Over the Edge

Already dogged by mental illness, Paul Bear ended his life after a mean-spirited outing by a small-town newspaperman

The sun hung in the sky behind the 400-year-old oak trees that surround Thee Hubbell House. Tim Carmichael, round and bearded, paced the front lawn of the historic bed and breakfast in Winnsboro, mowing the grass. It had been six weeks since he'd seen Paul, and his hope hadn't run out yet. Paul had done this before, hadn't he? Run away from a high-stress situation, taking the credit cards with him. Stopped calling. Disappeared.

Carmichael looked up and down the street. It was the last day in May. The early summer heat settled in around the aging homes on West Elm Street, some fully restored and majestic, like the Restoration-era Hubbell House, and some empty, looking forlorn with sagging windows and flaking paint. "For Rent" signs called out in vain from front lawns.

Carmichael was thinking of selling the two-story mansion. Business wasn't great, and, more important, the house held too many memories of his three-and-a-half-year love affair with Paul Bear. The handsome Australian had wooed Carmichael within a matter of days after their first meeting, and his charm and vibrant personality made Bear the perfect host at the B&B. The couple had once looked forward to Bear's graduation from nursing school and the opportunity to run the business together.

Paul Bear (left) and Tim Carmichael pose for a photo in 2002, the year before the Winnsboro News editorial that would change their lives.
Paul Bear (left) and Tim Carmichael pose for a photo in 2002, the year before the Winnsboro News editorial that would change their lives.
Bear in December 2004, seven months before he killed himself.
Bear in December 2004, seven months before he killed himself.

With dozens of churches serving its 3,500 residents, Winnsboro is a religious, strongly conservative town, like many of its East Texas neighbors. But the handful of gays who'd established homes and families there had been peacefully assimilated into the community, with several becoming prominent businesspeople, like Bear and Carmichael, and even city government officials. If some disapproved of the bed and breakfast owners' relationship, they kept it to themselves.

Except for one man. Tom Pendergast, the editor and publisher of the local newspaper with a penchant for picking public fights. On August 21, 2003, Pendergast published a scathing editorial in the Winnsboro Newstitled "About Fully Informing the Citizens." The 500-word article condemned the couple's homosexual lifestyle as "despicable" and "disgusting." It would change everything for Bear and Carmichael, even Winnsboro itself; the days of peaceful coexistence were past.

Bear fell into deep depression soon after the editorial ran, a result of the bipolar disorder he kept hidden from his partner. Obscene phone calls, almost always from men, came in at all hours of the day at the Hubbell House, and the two began finding dead animals in various states of decay tossed in their yard or stuffed in their mailbox. Bear, seriously troubled beneath his charming exterior, took it especially hard, while Carmichael, older and more familiar with the complications of small-town life, was better able to cope.

When he got depressed, Bear's entire demeanor could change from bubbly to moody and reclusive, with loud, angry outbursts. Three weeks after Pendergast's screed ran in the weekly paper, Bear cut out of town one day without warning and went on a cross-country gambling spree, racking up more than $60,000 in debt. That was the first time--but he'd come back after only two weeks, and he and Carmichael tried to get things back to normal. The obscene phone calls continued, though less frequently, and the debt loomed over their relationship, making the ordeal hard to forget.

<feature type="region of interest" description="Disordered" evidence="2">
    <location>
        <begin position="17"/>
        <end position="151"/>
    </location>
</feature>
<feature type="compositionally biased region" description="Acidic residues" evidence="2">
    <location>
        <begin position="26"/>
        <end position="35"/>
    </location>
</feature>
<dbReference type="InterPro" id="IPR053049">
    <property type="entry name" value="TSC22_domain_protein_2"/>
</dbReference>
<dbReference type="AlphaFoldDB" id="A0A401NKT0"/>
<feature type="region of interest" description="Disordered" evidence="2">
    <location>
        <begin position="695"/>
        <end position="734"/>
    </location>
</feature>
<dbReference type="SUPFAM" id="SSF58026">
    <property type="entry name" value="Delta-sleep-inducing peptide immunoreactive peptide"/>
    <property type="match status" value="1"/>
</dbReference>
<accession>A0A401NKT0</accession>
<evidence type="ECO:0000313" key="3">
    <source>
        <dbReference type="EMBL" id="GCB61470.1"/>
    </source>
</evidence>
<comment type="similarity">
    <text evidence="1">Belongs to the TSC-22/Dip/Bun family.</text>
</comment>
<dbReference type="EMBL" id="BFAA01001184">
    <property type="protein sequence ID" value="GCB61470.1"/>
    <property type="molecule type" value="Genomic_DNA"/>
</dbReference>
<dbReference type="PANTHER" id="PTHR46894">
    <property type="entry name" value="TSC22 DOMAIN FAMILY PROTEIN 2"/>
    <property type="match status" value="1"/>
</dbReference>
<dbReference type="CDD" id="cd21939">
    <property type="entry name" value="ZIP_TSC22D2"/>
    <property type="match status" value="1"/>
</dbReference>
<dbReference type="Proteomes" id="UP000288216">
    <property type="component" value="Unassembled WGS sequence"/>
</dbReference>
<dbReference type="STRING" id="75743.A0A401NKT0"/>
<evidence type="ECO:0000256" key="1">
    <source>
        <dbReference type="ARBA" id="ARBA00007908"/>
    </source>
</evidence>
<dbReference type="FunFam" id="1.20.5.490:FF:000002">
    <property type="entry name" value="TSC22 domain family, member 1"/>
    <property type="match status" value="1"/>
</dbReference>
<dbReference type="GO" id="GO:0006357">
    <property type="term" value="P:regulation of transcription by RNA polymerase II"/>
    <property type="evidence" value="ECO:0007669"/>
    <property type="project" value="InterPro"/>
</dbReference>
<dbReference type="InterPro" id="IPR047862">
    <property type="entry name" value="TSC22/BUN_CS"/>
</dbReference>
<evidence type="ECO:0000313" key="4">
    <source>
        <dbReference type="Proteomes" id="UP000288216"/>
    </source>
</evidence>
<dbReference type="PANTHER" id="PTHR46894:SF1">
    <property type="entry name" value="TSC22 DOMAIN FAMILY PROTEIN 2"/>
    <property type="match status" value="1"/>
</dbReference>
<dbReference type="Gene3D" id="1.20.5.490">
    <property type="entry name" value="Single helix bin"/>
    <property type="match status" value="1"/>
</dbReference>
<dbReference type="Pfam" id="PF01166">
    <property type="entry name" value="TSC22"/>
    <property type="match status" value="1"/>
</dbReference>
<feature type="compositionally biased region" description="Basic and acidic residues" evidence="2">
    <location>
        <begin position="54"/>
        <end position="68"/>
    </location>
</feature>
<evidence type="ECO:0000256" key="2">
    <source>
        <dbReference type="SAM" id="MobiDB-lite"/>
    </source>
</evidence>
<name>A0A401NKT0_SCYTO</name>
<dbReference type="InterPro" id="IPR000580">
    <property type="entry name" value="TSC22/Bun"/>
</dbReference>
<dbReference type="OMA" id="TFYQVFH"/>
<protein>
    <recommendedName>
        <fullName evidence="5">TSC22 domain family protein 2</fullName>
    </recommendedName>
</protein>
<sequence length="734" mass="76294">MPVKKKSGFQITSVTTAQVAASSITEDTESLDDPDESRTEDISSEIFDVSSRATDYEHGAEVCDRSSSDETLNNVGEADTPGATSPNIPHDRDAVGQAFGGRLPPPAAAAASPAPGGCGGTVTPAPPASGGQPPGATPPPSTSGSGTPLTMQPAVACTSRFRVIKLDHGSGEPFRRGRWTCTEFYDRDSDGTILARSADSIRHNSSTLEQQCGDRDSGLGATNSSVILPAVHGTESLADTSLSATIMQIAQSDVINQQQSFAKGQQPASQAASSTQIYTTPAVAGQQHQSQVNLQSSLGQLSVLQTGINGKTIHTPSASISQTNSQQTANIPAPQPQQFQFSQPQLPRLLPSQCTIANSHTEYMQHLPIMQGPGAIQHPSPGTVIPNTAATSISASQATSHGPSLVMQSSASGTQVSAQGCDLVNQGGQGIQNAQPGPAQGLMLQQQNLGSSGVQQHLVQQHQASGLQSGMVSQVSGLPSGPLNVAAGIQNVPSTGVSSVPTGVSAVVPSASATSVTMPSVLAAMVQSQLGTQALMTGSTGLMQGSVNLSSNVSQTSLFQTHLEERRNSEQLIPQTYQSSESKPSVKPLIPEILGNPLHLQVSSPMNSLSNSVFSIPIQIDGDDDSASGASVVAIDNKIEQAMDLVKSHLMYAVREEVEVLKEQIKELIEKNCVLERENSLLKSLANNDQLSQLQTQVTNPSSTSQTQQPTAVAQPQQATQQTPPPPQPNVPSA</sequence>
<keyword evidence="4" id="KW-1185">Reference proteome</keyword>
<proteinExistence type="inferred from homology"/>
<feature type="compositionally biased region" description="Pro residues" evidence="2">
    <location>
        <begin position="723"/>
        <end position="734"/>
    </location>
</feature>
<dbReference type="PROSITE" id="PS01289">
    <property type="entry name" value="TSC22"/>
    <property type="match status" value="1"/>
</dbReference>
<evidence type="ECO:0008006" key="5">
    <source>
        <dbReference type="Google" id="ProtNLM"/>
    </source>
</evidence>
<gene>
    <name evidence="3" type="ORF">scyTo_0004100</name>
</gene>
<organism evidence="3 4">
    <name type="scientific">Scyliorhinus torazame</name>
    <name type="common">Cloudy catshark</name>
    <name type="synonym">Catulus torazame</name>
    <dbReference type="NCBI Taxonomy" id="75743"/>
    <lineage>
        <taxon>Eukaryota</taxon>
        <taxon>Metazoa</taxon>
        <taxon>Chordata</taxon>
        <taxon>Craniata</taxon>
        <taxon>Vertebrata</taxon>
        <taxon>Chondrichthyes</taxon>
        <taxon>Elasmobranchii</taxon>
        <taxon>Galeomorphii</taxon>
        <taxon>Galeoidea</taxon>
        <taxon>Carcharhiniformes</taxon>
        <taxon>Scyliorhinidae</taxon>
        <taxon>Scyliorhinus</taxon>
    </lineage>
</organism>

But now, in 2005, more than a year after the editorial, he'd done it again. Bear had been gone for six weeks.

A white Jeep appeared at the end of the street, barely disrupting the quiet of the neighborhood, and crept along Elm. Carmichael stopped mowing and followed its progress to the front of the house, and he couldn't believe his eyes. The windows were tinted, but Carmichael was sure he could make out Bear in the driver's seat. The car rounded the corner and turned back. This time, there wasn't any doubt.

Carmichael was overcome. After weeks of begging Bear to come home, of heart-breaking phone calls and e-mails and assurances that everything would be fine if Bear would just return, here was his lover, yards away.

Bear raised his hand in a wave. He was close enough that Carmichael could see tears streaming down his face.

Carmichael called out to him. "Bear!" he shouted, using the name that doubled as both Paul's adopted surname and Carmichael's pet name for him. But he drove on.

"Bear!" Carmichael repeated, his voice breaking as he watched the Jeep round the corner and disappear. Gone again. Just like that.

If his daughter hadn't also seen Bear, driving past him on her way to the mansion, Carmichael says he would never have believed it was him.


Tim Carmichael had heard Bear threaten suicide before, but he'd always thought it was just Bear being dramatic, another part of his fiery personality. Anyone who talked about it so much, Carmichael thought, wouldn't really do it. And as far as he knew, Bear had never attempted to follow through in any serious way.

The news came in a phone call on June 2, 2005. That afternoon, Sergeant Kyle Henson of the Wood County Sheriff's department knocked on the door of the Hubbell House and delivered the proof. Bear had hanged himself, and here was his final letter, sealed in an envelope, addressed to Carmichael. Two pages torn from a lined legal pad, written in ballpoint pen.

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